Thursday, April 8, 2010

Why I quilt, embroider, sew, crochet, etc, etc. ...

Modify Tradition posed a thoughtful question in their giveaway post today.  Why do you quilt/sew/crochet/embroider, etc?  It got me thinking about why I started and why I continue.  Seems kind of pointless sometimes when I go to Target and see all the beautiful quilts you can buy for a whole lot less money than it takes to make one.

I remember my mom buying me those little embroidery kits when I was a girl.  Do you remember the ones that had a stamped piece of fabric, floss, needle and diagrams that gave the exact stitch and color for each spot?  I loved those!  I would love to buy those for my niece but I can't find them anymore. Sigh ...  Anyways, those were my favorite things to do at night while sitting on the couch and watching TV.   I have such cozy memories of being with my mom, each of us on our own end of the couch, and each working on a project. 

Flash forward years to when I'm a stay at home mom to my three boys.  My mom had given me her old sewing machine and I was mending and making curtains when I saw a magazine article on how to make a super easy patchwork quilt.  I started making quilts like crazy.  I used puffy polyester batting and sewed around three and a half sides, turned it right side out and whip stitched it closed.  I used yarn and tied them all over.  I'm a little embarrassed now when I think of how proud I was of those quilts.  I made a special one for each of my boys and some for the house and then I moved on to something else.  I didn't know anyone who made any other kind of quilts and there was no internet then so I really didn't have a way to grow in my quilt making skills.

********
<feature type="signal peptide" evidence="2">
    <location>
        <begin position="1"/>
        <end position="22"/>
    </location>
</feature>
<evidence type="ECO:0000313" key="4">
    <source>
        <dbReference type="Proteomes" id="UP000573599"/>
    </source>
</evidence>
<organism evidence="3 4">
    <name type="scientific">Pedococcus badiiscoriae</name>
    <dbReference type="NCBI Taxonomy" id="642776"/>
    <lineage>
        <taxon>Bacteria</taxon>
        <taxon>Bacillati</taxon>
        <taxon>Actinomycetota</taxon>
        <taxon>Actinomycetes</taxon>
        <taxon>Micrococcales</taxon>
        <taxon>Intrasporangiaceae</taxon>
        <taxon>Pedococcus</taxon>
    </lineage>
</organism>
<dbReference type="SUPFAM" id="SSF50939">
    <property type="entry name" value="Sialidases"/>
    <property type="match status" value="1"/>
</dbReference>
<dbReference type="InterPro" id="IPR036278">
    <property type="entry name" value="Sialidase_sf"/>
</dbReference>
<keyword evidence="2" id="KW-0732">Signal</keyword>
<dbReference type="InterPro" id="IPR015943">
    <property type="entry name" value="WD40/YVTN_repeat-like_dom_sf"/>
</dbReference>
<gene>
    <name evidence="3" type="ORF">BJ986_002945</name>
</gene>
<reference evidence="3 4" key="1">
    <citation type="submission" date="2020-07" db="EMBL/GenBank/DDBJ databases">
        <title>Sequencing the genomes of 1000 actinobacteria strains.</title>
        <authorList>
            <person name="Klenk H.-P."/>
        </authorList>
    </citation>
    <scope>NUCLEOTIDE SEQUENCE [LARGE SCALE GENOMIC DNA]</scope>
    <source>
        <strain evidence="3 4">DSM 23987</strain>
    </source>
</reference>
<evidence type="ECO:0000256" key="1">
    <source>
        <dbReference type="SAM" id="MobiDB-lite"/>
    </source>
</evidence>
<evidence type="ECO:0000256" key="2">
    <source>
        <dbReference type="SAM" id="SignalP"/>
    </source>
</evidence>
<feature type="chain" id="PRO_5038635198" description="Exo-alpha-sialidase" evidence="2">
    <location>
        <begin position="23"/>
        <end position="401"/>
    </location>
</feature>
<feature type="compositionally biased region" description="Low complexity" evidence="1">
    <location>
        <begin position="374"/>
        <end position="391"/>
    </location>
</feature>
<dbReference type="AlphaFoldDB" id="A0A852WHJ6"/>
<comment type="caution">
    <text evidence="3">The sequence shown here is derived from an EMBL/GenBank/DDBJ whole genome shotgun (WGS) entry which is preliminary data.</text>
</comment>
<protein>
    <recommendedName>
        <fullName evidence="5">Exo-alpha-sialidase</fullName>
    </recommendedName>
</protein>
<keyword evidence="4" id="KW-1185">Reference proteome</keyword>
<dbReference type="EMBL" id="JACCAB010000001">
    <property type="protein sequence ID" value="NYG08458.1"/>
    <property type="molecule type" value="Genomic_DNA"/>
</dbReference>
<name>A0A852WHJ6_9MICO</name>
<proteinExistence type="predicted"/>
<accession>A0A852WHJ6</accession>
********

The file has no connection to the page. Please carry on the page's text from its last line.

A while ago I was talking to my now grown up son Russell and we were reminiscing about the good old days.  He told me that his favorite childhood memory was coming home from school one day and I told him I had a surprise for him.  I made him sit on the couch and shut his eyes and then I wrapped a Buffalo Bills quilt around him.  He said that he never forgot that feeling.  I'm tearing up a little now just thinking of that (excuse me while I go dab my eyes).  I started thinking about what a great feeling it is to have a quilt.  I felt like making one for each and every one of my loved ones to try and express my love for them in a tangible way.  I started looking around the  for ideas and discovered quilting blogs.  Then I happened upon a blog called the Old Red Barn Company that was going to start a quilt-a-long for beginners.  That got me hooked on quilting but good! 

I think I'm constantly wanting to recreate that loving feeling I got when I was a girl and I embroidered next to my mom.  And I want to make my loved ones feel special, the way my son did when I wrapped that special handmade quilt around him. 

This is the quilt I made my son Jason about 15 years ago.  He loved to draw so I bought some iron transfer crayons and had him draw lots of pictures that I transferred to white blocks.

I was thinking about picking the quilt all apart and remaking it for a surprise.  Now I'd probably embroider over the pictures and properly quilt and bind it and use nice batting. 

I decided against it though.  It's the way I made it and that's the way it should be.  It's warm and the love is still in it, even though it's kinda funky and puffy.